Consumers pay about 21 percent more in fees for basic checking accounts than they did six years ago, according to a study released today.
An average consumer may pay about $7.72 a month in a combination of monthly and automated teller machine fees this year compared with about $6.36 in 2006, according to the study by Pleasanton, California-based Javelin Strategy & Research, which looked at fees on basic checking accounts offered by 30 financial institutions.
Fees have increased as regulations have curtailed some of banks’ related revenue sources, Javelin said. Rules requiring banks to get consumers’ consent for overdraft protection, and limiting what banks may charge merchants on debit transactions, have cost the industry about $12.2 billion annually, according to the study.
“There are essentially more restrictions on the way banks can do business, so they really need to search for ways to address that revenue shortfall,” said Beth Robertson, director of payments research for Javelin.
Managing security and fraud risks also has increased the expense of offering checking accounts, she said. The annual cost to banks for checking accounts averages $192 to $359 per account. Costs vary by customer and how they use their accounts, the report said.
Javelin compared fees for the largest financial firms to those of mid-size institutions and community banks. The largest group had about $179 billion to $2.3 trillion in assets and included Bank of America Corp., JPMorgan Chase & Co. and Citigroup Inc. The smallest were those with about $4 billion in assets such as Middlesex Savings Bank, based in Natick, Massachusetts, and Martinsville, Virginia-based Carter Bank & Trust.
The increase in the fees compares with an average annual inflation rate of about 2.4 percent over the same period, according to data compiled by Bloomberg.
Large banks generally charge higher monthly fees compared with mid-size and smaller institutions, with an average fee of $5.88. Pittsburgh-based PNC Financial Services Group Inc. and Detroit-based Ally Financial Inc. were the only two large institutions included in the study that don’t charge a monthly fee for basic checking, Javelin found. Out of the 10 community banks considered, seven charge no monthly fee and the average charge was about $2, the study found.
Comparing Fees ‘Impossible’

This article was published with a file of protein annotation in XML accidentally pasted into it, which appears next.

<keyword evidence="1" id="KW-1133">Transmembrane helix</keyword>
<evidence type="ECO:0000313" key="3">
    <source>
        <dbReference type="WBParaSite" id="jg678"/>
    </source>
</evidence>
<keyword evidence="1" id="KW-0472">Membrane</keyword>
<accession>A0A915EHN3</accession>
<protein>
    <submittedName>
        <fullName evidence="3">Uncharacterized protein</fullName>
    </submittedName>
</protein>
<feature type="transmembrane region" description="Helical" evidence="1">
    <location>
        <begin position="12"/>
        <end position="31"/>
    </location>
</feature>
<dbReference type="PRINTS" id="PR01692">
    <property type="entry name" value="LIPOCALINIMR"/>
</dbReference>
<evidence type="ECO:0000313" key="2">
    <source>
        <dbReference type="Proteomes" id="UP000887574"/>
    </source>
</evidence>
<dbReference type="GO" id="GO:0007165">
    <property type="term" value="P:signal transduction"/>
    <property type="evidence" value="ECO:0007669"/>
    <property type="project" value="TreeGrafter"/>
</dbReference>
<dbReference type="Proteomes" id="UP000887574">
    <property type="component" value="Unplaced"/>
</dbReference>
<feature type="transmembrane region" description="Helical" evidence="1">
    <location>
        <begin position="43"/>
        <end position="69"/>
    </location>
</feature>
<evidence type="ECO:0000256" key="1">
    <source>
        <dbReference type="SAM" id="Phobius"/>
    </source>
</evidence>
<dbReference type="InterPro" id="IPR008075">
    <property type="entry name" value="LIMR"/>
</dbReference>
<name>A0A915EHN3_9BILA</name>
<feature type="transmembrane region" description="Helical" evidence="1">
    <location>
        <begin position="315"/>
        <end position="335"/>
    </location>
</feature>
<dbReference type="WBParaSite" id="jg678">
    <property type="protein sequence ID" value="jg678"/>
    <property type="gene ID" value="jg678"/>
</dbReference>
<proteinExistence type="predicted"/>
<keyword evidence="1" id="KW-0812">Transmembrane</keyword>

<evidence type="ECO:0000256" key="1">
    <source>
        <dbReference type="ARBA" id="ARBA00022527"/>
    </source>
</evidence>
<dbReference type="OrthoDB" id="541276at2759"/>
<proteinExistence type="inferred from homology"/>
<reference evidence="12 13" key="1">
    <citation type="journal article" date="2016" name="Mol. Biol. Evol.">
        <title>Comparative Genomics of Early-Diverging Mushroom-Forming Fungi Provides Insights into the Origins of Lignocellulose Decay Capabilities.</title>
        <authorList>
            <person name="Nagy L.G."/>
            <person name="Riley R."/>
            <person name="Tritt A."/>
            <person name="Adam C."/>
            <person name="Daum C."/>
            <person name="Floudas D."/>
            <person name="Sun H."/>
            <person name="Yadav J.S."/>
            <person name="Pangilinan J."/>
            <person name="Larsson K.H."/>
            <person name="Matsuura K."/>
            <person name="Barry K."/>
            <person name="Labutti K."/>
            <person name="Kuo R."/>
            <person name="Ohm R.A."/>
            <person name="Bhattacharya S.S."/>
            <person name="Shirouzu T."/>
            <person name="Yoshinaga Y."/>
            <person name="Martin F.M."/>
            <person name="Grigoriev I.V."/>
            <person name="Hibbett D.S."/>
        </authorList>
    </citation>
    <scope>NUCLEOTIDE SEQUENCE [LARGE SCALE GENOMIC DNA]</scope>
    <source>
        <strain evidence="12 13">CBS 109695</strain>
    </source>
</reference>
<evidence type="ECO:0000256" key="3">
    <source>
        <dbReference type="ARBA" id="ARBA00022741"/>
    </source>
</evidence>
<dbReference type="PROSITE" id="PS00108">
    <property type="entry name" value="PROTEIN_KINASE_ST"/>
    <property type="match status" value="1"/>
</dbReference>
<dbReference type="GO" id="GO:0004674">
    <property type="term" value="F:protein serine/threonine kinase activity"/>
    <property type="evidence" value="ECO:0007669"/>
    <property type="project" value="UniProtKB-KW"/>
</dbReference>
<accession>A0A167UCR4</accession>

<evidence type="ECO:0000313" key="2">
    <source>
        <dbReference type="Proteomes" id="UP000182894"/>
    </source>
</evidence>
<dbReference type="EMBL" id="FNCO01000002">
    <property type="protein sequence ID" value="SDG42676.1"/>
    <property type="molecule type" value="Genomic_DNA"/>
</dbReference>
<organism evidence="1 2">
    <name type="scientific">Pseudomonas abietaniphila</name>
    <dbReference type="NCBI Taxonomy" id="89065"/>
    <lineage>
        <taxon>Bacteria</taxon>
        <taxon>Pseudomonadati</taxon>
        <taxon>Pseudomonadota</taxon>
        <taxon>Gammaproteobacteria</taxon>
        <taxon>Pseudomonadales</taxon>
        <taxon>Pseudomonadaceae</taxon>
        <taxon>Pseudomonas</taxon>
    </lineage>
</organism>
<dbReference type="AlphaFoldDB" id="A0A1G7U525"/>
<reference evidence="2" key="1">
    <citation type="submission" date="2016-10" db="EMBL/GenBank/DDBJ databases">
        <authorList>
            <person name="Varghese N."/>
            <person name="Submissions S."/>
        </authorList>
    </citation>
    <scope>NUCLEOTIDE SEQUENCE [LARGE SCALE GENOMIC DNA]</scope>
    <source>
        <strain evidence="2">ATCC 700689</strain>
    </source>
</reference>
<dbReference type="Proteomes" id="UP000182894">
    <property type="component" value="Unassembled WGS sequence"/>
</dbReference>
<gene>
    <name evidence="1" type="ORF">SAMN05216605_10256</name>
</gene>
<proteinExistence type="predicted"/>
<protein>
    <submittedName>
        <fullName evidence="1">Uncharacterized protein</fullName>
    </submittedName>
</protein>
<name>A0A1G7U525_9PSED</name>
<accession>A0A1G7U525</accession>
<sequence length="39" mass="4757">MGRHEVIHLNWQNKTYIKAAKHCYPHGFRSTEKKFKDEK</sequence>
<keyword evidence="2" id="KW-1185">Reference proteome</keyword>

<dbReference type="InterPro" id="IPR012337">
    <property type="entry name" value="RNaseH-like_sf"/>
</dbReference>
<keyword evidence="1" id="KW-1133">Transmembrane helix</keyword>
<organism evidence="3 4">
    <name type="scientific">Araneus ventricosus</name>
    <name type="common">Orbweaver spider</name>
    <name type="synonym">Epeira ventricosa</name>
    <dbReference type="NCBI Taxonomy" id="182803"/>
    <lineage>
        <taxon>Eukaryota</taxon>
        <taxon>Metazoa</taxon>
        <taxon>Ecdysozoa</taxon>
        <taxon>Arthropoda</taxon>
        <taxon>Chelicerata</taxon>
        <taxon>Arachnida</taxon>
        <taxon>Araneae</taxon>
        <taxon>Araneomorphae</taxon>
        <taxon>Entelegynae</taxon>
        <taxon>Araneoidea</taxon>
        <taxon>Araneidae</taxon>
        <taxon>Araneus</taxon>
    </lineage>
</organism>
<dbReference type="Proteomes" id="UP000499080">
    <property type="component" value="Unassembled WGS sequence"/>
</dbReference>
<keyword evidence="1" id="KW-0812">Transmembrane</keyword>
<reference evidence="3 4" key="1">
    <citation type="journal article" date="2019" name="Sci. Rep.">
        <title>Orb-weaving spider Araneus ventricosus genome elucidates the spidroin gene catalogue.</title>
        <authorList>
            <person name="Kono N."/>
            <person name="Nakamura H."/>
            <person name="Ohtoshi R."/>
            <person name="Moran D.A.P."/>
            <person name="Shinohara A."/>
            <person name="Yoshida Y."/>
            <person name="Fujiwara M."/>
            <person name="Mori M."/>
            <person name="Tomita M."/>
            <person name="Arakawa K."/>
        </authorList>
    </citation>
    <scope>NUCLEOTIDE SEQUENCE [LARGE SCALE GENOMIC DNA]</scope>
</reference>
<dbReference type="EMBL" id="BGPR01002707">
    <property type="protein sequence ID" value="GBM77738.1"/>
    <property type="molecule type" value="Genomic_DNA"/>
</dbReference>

Fees for stop payments were among the largest of those Javelin examined, at $30.76 on average. The average insufficient funds fee has risen to $29 from about $25 in 2006, Javelin found.
Comparison shopping for the best account may be difficult as disclosures for checking account fees and key policies were often more than 100 pages long, according to a report released in April 2011 by the Pew Charitable Trusts that analyzed more than 250 accounts offered by the 10 largest U.S. banks.
“It’s very hard for a consumer to know the fees on their checking accounts by reading the disclosure documents,” said Susan Weinstock, director of the Safe Checking in the Electronic Age Project for the Pew Health Group. “It’s basically impossible for a consumer to comparison shop for a checking account.”
The Consumer Financial Protection Bureau last week started an inquiry into the impact on consumers of checking-account overdraft programs. The agency will examine whether banks order transactions from a customer’s account in a way to produce a greater number of overdraft charges, as well as the clarity of overdraft disclosures, the bureau said in a statement.
The average overdraft penalty charge is about $30, the Javelin study found. About 3 percent of consumers make 30 or more overdrafts a year, according to the report.
All of the banks examined in the Pew study said they reserve the right to reorder withdrawals from largest to smallest, which may increase overdraft charges.
Transaction reordering “makes it really impossible for even the most responsible person to know how much money is in their checking account,” Weinstock said.
Regulation that seeks to target specific fees, such as for overdrafts, may not be successful in lowering total bank-account costs to consumers, Javelin’s Robertson said.
“What’s going to happen is the revenue that’s needed to cover that expense for the bank is just going to shift” to another type of fee or charge, she said.
Some banks may look to increase income by charging additional fees for optional services that consumers value, such as for expedited processing on transfers, which customers may use to pay credit-card, utility or other bills that have due dates, Robertson said.
“Things like that are valuable to a consumer, because you avoid the late-payment fee and avoid the credit-reporting ding,” she said.
Banks may also try to steer customers to lower-cost services as they seek to balance fees and the cost of maintaining accounts. One Bank of America checking account waives an $8.95 monthly fee provided customers receive their statements online and don’t use live tellers for transactions.
About 86 percent of accounts examined by Pew would waive a monthly fee with a minimum account balance, and did so at a median of $2,500.